Monday, January 05, 2015

The Lost Chord: Chapters 30 & 31

The Lost Chord

(a classical music appreciation comedy thriller by Richard Alan Strawser: you can read it from the beginning, here.)

In the previous installment, Zenn helps Dr. Kerr, Cameron and LauraLynn figure out some important details about the mysterious artifact they found in Rob Sullivan's office, but when more unexpected visitors show up, Zenn leads them to a hiding place. Once secure in the safety of an old dungeon, Zenn produces another surprise - the missing head from the porcelain figurine. When reattached, it has an even more surprising effect on the artifact. 

= = = = = = =
Chapter 30

"Dhabbodhú couldn't have known I was there! Did he see me watching...?" It was minutes before he could breathe again.

Lionel continued hiding for several more minutes once Dhabbodhú lumbered away, muttering.

"Dr. Dhabbodhú," he thought, shuddering, "my agent, if that's his real name – if he's, like, even a real agent..."

Perhaps the man called Dhabbodhú hadn't actually been responsible for Sullivan's murder, but Lionel saw who killed this man.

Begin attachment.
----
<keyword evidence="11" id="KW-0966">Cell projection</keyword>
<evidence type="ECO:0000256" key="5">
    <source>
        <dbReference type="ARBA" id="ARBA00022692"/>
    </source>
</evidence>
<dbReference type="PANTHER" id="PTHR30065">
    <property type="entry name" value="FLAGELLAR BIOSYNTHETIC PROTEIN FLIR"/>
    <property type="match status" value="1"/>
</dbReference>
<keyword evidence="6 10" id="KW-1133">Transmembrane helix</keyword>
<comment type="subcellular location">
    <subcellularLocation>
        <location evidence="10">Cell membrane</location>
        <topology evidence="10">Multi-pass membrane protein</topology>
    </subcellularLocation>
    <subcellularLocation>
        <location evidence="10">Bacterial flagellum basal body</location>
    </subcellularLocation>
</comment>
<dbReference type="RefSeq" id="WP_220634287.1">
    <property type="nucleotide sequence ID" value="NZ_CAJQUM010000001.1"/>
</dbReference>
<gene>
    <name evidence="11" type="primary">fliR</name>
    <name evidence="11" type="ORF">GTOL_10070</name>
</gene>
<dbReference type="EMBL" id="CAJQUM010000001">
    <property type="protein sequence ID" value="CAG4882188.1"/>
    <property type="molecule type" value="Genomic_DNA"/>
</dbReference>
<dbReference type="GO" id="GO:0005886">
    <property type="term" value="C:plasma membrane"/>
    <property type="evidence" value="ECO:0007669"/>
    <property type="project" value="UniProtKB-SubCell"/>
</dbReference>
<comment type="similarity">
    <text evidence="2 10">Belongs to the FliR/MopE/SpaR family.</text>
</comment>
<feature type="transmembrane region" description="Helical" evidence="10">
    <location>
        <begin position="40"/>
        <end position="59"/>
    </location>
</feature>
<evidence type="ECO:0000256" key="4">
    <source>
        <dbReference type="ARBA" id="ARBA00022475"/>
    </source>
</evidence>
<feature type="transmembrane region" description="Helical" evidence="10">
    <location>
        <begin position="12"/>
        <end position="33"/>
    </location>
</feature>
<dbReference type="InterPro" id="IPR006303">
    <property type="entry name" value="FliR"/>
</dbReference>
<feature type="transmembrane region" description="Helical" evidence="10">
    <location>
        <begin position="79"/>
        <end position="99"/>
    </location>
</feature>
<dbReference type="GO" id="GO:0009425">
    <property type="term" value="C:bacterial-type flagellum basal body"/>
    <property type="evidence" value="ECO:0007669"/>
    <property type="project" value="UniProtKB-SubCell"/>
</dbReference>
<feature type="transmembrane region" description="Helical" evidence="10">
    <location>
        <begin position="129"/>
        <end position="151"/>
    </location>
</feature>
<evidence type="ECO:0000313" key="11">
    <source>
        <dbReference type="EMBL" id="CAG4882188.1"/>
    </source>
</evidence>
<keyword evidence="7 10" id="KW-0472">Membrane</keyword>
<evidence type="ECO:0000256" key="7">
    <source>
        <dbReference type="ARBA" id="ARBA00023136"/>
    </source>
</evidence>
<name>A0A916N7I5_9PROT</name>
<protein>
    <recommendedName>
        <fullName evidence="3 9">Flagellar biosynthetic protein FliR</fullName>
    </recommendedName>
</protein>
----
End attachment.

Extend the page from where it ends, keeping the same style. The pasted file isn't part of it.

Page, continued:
"But could this person, this... – this monster – still be the same guy?"

Maybe this is like Jekyll and Hyde, where Dr. Dhabbodhú becomes this... "What'd he call himself? Tritone, was it?" Lionel couldn't remember what created the monster in Robert Louis Stevenson's story.

Maybe Dhabbodhú was running experiments on himself, studying split personalities, clinical schizophrenia – like a therapist, he thought, into self-medicating.

And what was all this talk about a fountain and some gizmo, stuff playing over and over in his mind? Dhabbodhú sounded absolutely obsessed with finding them yet it made no sense. If he was an acclaimed publishing agent, giving up music years ago, what possible rivalry was there with Sullivan?